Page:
You had to join, because if you didn't, there were very few options as to where you might find your meals each day.

Unclelooney said...

I'm guessin the guy with the desert boots "guarded the keg" a lot.Great photos,the classic college boy look, still very much alive in my childhood but soon thought to be very stodgy and conformist. I remember seeing Animal House. I was amazed at how that low budget film got the look down so well.

Anonymous said...

I'd be more interested in this if it was discussing contemporary clubs by someone who wasn't born in 1910.

Anonymous said...

Eating clubs were created at Princeton shortly after fraternities were banned there and thus they share many similarities. Bickering is a lot like rushing/pledging. Of the ten clubs, only five still bicker (Cottage, Ivy, TI, Tower and Cap & Gown). The other five are open to anyone. About 3/4 of the Princeton undergrad still join them because they have basically become open, coed dining halls that throw parties once a week.

Unknown said...

Brilliasnt choice for an intetrview, always loved that guy's voice on npr- great job

Unclelooney said...

I'm guessing Ash wednesday wasn't big at the Ivy club. What are there, two guys who aren't WASPS?
One of them, the guy in the artist's smock made the news in recent years.
Prepped at Groton, graduated from Princeton 1962.


Anonymous said...

I look forward to Frank Deford's weekly comments on NPR. His voice, his insight, well...you get the picture. Even if you hate team sports like TinTin, you welcome his intellect. Kinda like George Will -- you might not agree with his politics, but you have to admire his unparalleled command of the English language.

Oyster Guy said...

I must admit my imagination is active. An excerpt from a 2010 PU report on eating clubs...

A significant number of alumni noted the extent to which a negative bicker experience detracted from their overall Princeton experience and left scars that lasted a lifetime, including one alumnus who wrote: “The process of bicker was one of the worst experiences of my life. I am in my seventies and that is quite a statement, isn’t it?”


Anonymous said...

Funny that no one mentions the bigotry.
Or is that just obvious, taken for granted, of course?

(Didn't mean to fart but just had to.)

Anonymous said...

I'm noticing each club has its own tie (except for some oddballs who couldn't find theirs that day or just had to go bow tie)am I right?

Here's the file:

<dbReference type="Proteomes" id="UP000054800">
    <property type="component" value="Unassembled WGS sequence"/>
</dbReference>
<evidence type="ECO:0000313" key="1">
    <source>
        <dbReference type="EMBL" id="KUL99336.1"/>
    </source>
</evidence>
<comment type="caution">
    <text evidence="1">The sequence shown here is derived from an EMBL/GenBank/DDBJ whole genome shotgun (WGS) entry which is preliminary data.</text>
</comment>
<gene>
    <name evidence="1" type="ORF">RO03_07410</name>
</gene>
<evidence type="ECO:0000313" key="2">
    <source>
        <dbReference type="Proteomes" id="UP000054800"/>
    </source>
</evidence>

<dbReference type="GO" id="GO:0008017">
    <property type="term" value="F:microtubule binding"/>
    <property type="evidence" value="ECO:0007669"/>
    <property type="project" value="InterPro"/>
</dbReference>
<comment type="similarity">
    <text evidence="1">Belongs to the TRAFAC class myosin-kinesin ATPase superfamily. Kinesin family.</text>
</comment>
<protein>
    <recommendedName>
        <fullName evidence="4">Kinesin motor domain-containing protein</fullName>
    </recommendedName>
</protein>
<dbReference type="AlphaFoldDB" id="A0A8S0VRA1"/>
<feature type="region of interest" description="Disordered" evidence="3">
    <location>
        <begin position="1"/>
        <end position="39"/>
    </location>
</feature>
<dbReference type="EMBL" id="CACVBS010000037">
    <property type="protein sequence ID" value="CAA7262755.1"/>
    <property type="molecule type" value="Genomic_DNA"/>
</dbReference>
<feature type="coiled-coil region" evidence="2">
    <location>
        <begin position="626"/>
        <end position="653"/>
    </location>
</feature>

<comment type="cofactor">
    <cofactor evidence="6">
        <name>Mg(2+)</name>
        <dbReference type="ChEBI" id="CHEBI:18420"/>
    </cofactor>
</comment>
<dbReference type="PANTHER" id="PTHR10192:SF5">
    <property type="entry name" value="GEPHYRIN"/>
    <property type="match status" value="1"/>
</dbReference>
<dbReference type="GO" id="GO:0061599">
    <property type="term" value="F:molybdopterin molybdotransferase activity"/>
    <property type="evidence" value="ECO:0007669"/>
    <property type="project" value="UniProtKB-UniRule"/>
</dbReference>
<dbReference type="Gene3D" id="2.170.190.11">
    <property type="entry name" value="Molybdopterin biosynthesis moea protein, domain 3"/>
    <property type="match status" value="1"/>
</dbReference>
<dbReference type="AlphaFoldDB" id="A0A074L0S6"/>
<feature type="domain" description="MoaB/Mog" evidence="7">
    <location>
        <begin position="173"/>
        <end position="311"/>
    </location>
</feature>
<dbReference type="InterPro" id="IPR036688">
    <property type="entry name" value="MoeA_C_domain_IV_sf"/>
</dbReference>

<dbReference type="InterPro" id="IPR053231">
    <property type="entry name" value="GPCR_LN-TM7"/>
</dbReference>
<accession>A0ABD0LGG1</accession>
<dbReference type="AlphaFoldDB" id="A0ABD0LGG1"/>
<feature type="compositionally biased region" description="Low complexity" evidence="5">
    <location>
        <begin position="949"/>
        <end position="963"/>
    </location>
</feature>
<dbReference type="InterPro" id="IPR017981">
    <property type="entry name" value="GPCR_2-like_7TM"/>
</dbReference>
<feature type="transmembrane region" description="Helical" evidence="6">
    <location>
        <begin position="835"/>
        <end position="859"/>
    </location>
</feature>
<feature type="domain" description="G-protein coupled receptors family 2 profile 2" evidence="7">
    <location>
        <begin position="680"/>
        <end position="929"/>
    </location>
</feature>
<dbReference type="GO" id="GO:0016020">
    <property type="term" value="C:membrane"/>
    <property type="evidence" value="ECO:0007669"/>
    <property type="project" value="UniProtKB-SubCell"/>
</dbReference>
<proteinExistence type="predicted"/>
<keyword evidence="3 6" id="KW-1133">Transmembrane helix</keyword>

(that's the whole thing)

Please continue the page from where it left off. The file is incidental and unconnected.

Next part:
LPC said...

*sigh* 35 years ago the clubs were still pretty dreadful. I was in Cap and Gown for a year. I hated it and dropped out.

Much has changed since then. My ballerina daughter was in Tiger Inn. My son was 'hosed' at Ivy and while he didn't enjoy the experience, signed into Terrace and now thinks it was for the best. Things have changed. I now believe the clubs are one of the things that make Princeton alumni so rabidly fond of the place.

Kids still wear clothes, however, and sit on lawns, and remind us old people of how precarious is youth.

Oh, but Ivy has changed least of all. However, it's not racist. It manages to be both the most elitist and perhaps the most diverse.

But you know, my personal experience is only that, and far less potent than myth.

Easy and Elegant Life said...

Spent a fine graduation night with my then-brother-in-law at Ivy. The dust on the Vermouth bottle was an inch thick and the library shelves were empty. But everyone was in black tie.

Holly said...

Though not what one could ever consider a true sports fan, I desperately miss the human & lyrical quality of Frank Deford's weekly sporting commentaries via WSHU. Great coverage from an unexpected source, Trad.

Anonymous said...

The zambones has made something interesting with the first photo- can you find the face?

JKG said...

Tin Tin -- I know I'm very late to this post, but in case you read this: you say this is an "excerpt." Where's the rest? I'd love to read it.

tintin said...


Anonymous said...

You forgot Colonial, which in the early 60's had a mix of creative types: Triangle actors, writers, musicians. Later had an astronaut and the guy who became chairman of Google. Pretty open in the bicker process, this one went to full open early on.